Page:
The positive regulatory roles of the TIFY10 proteins in plant responses to alkaline stress.

Zhu D, Li R, Liu X, Sun M, Wu J, Zhang N, Zhu Y - PLoS ONE (2014)

The Arabidopsis and wild soybean TIFY10/11 subgroup proteins.a. Phylogenetic analysis of the Arabidopsis and wild soybean TIFY10/11 subgroup proteins. A neighbor-joining tree was constructed with the full-length TIFY10/11 protein sequences by using MEGA 5.0. b. Exon/intron structures of the Arabidopsis and wild soybean TIFY10/11 genes. Exons were represented by blue boxes, and grey lines connecting two exons represented introns. Both the exons and introns were drawn to scale. c. The distribution of conserved domains within Arabidopsis and wild soybean TIFY10/11 proteins. The relative positions of each conserved domain within each protein were shown in color.
© Copyright Policy
Related In: Results  -  Collection

License
Show All Figures
getmorefigures.php?uid=PMC4222965&req=5

pone-0111984-g002: The Arabidopsis and wild soybean TIFY10/11 subgroup proteins.a. Phylogenetic analysis of the Arabidopsis and wild soybean TIFY10/11 subgroup proteins. A neighbor-joining tree was constructed with the full-length TIFY10/11 protein sequences by using MEGA 5.0. b. Exon/intron structures of the Arabidopsis and wild soybean TIFY10/11 genes. Exons were represented by blue boxes, and grey lines connecting two exons represented introns. Both the exons and introns were drawn to scale. c. The distribution of conserved domains within Arabidopsis and wild soybean TIFY10/11 proteins. The relative positions of each conserved domain within each protein were shown in color.
Mentions: As shown in Fig. 1, the TIFY10/11 subgroup comprises 8 members in Glycine soja and 4 members in Arabidopsis. Protein sequence analyses showed that all TIFY10/11 proteins contained two highly conserved domains: a ZIM/TIFY domain which mediated homo- and hetero-dimerization, and a Jas domain which played a critical role in repression of JA signaling. It is worth noted that except for GsTIFY10e and GsTIFY10f, all other TIFY10/11 proteins included an N-terminal domain (Fig. 1, Fig. 2C). We further examined the phylogenetic relationship of TIFY10/11s in Glycine soja and Arabidopsis thaliana. As shown in Fig. 2A, TIFY10/11 proteins were divided into two branches (TIFY10 and TIFY11). GsTIFY10a and GsTIFY10b, GsTIFY10c and GsTIFY10d, GsTIFY10e and GsTIFY10f were closely related with each other, respectively. Among the TIFY10 proteins, GsTIFY10a/b/c/d exhibited high similarity in exon distribution (Fig. 2B), amino acid sequence and domain architecture (Fig. 2C).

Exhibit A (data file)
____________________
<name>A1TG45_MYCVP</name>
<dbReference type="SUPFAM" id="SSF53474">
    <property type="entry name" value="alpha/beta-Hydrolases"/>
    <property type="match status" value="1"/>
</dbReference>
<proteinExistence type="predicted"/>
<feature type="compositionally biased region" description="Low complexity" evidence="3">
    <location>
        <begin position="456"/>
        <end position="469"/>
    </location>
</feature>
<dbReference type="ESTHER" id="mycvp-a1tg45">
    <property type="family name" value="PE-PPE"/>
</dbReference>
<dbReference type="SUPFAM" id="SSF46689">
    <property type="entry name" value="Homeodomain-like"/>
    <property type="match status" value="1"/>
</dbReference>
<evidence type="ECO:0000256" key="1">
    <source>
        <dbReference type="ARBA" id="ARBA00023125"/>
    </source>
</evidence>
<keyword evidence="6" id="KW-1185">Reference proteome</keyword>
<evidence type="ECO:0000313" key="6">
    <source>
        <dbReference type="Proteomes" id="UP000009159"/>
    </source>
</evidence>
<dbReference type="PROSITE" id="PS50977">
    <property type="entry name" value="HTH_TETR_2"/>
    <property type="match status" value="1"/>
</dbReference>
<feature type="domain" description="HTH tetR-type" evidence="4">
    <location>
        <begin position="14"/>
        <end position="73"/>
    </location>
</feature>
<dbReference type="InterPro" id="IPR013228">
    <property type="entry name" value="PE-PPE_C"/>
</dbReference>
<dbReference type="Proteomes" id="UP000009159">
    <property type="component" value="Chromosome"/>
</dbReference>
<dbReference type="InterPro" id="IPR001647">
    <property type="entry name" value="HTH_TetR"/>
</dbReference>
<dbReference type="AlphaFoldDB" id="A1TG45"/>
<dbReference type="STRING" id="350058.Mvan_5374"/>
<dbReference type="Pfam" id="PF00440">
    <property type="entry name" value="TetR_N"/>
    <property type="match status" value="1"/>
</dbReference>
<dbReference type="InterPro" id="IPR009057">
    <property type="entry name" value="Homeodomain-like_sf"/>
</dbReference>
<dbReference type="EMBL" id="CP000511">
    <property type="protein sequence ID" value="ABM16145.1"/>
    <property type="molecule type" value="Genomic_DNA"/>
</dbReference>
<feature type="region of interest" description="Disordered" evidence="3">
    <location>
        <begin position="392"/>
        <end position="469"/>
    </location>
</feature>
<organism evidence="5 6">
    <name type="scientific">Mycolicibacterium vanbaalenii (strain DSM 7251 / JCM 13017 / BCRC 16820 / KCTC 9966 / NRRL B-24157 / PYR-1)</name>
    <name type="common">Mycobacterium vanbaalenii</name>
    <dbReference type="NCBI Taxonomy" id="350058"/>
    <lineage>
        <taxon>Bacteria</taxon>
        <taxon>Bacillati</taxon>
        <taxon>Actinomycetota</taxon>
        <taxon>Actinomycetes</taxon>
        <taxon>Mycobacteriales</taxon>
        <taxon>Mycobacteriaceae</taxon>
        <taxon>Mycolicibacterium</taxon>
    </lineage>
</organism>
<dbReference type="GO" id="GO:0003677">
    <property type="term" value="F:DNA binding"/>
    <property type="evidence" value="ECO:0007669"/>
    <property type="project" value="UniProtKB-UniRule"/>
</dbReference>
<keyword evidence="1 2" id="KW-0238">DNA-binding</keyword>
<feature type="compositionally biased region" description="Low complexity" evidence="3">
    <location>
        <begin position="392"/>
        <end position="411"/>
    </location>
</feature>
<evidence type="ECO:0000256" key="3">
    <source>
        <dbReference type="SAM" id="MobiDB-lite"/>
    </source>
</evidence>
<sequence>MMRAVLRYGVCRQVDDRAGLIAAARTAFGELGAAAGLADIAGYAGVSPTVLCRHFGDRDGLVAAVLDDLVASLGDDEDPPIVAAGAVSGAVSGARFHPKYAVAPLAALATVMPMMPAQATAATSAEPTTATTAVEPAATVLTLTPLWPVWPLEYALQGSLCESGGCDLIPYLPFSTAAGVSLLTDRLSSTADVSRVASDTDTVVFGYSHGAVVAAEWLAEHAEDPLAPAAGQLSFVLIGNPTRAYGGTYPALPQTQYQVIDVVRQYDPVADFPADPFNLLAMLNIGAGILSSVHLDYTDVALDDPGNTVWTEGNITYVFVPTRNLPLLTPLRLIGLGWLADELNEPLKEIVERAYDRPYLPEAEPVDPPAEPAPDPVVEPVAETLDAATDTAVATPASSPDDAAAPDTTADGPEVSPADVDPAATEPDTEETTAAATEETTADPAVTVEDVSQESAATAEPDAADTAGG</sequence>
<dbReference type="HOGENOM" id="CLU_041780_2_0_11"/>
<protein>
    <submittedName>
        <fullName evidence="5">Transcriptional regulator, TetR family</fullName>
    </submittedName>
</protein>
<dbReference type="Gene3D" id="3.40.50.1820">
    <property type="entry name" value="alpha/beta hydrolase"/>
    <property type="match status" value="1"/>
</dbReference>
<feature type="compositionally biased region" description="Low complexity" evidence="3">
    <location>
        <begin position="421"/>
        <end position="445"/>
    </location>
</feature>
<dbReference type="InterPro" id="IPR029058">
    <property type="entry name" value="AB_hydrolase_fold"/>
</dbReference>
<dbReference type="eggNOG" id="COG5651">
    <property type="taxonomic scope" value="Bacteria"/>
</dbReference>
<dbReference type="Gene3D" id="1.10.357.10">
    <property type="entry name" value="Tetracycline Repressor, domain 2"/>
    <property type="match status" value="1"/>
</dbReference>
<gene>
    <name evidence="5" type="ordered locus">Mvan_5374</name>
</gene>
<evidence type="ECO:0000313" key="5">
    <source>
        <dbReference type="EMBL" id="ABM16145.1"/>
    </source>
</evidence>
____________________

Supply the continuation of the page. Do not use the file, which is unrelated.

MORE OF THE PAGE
Bottom Line: We also revealed that ectopic expression of GsTIFY10a in Medicago sativa promoted plant growth, and increased the NADP-ME activity, citric acid content and free proline content but decreased the MDA content of transgenic plants under alkaline stress.In addition, we showed that neither GsTIFY10a nor GsTIFY10e exhibited transcriptional activity in yeast cells.Taken together, our results provided direct evidence supporting the positive regulatory roles of the TIFY10 proteins in plant responses to alkaline stress.

View Article: PubMed Central - PubMed

Affiliation: College of Life Science, Qingdao Agricultural University, Qingdao, P.R. China; Plant Bioengineering Laboratory, Northeast Agricultural University, Harbin, P.R. China.

ABSTRACT
The TIFY family is a novel plant-specific protein family, and is characterized by a conserved TIFY motif (TIFF/YXG). Our previous studies indicated the potential roles of TIFY10/11 proteins in plant responses to alkaline stress. In the current study, we focused on the regulatory roles and possible physiological and molecular basis of the TIFY10 proteins in plant responses to alkaline stress. We demonstrated the positive function of TIFY10s in alkaline responses by using the AtTIFY10a and AtTIFY10b knockout Arabidopsis, as evidenced by the relatively lower germination rates of attify10a and attify10b mutant seeds under alkaline stress. We also revealed that ectopic expression of GsTIFY10a in Medicago sativa promoted plant growth, and increased the NADP-ME activity, citric acid content and free proline content but decreased the MDA content of transgenic plants under alkaline stress. Furthermore, expression levels of the stress responsive genes including NADP-ME, CS, H+-ppase and P5CS were also up-regulated in GsTIFY10a transgenic plants under alkaline stress. Interestingly, GsTIFY10a overexpression increased the jasmonate content of the transgenic alfalfa. In addition, we showed that neither GsTIFY10a nor GsTIFY10e exhibited transcriptional activity in yeast cells. However, through Y2H and BiFc assays, we demonstrated that GsTIFY10a, not GsTIFY10e, could form homodimers in yeast cells and in living plant cells. As expected, we also demonstrated that GsTIFY10a and GsTIFY10e could heterodimerize with each other in both yeast and plant cells. Taken together, our results provided direct evidence supporting the positive regulatory roles of the TIFY10 proteins in plant responses to alkaline stress.

Show MeSH
Related in: MedlinePlus